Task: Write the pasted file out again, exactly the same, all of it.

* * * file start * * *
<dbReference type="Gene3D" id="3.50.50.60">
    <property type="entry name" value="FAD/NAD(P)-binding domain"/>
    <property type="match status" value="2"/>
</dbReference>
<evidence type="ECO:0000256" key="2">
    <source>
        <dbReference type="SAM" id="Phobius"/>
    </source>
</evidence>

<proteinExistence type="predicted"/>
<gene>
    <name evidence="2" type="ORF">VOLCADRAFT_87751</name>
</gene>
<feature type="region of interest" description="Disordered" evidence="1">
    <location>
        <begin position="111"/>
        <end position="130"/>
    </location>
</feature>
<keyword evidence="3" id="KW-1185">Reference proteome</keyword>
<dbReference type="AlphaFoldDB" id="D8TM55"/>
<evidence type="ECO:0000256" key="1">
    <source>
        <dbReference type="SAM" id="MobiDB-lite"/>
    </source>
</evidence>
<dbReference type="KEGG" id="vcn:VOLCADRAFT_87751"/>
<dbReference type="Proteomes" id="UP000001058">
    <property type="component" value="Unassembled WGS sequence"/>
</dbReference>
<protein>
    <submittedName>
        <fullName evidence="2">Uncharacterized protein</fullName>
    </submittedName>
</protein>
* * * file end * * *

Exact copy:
<dbReference type="Gene3D" id="3.50.50.60">
    <property type="entry name" value="FAD/NAD(P)-binding domain"/>
    <property type="match status" value="2"/>
</dbReference>
<evidence type="ECO:0000256" key="2">
    <source>
        <dbReference type="SAM" id="Phobius"/>
    </source>
</evidence>

<proteinExistence type="predicted"/>
<gene>
    <name evidence="2" type="ORF">VOLCADRAFT_87751</name>
</gene>
<feature type="region of interest" description="Disordered" evidence="1">
    <location>
        <begin position="111"/>
        <end position="130"/>
    </location>
</feature>
<keyword evidence="3" id="KW-1185">Reference proteome</keyword>
<dbReference type="AlphaFoldDB" id="D8TM55"/>
<evidence type="ECO:0000256" key="1">
    <source>
        <dbReference type="SAM" id="MobiDB-lite"/>
    </source>
</evidence>
<dbReference type="KEGG" id="vcn:VOLCADRAFT_87751"/>
<dbReference type="Proteomes" id="UP000001058">
    <property type="component" value="Unassembled WGS sequence"/>
</dbReference>
<protein>
    <submittedName>
        <fullName evidence="2">Uncharacterized protein</fullName>
    </submittedName>
</protein>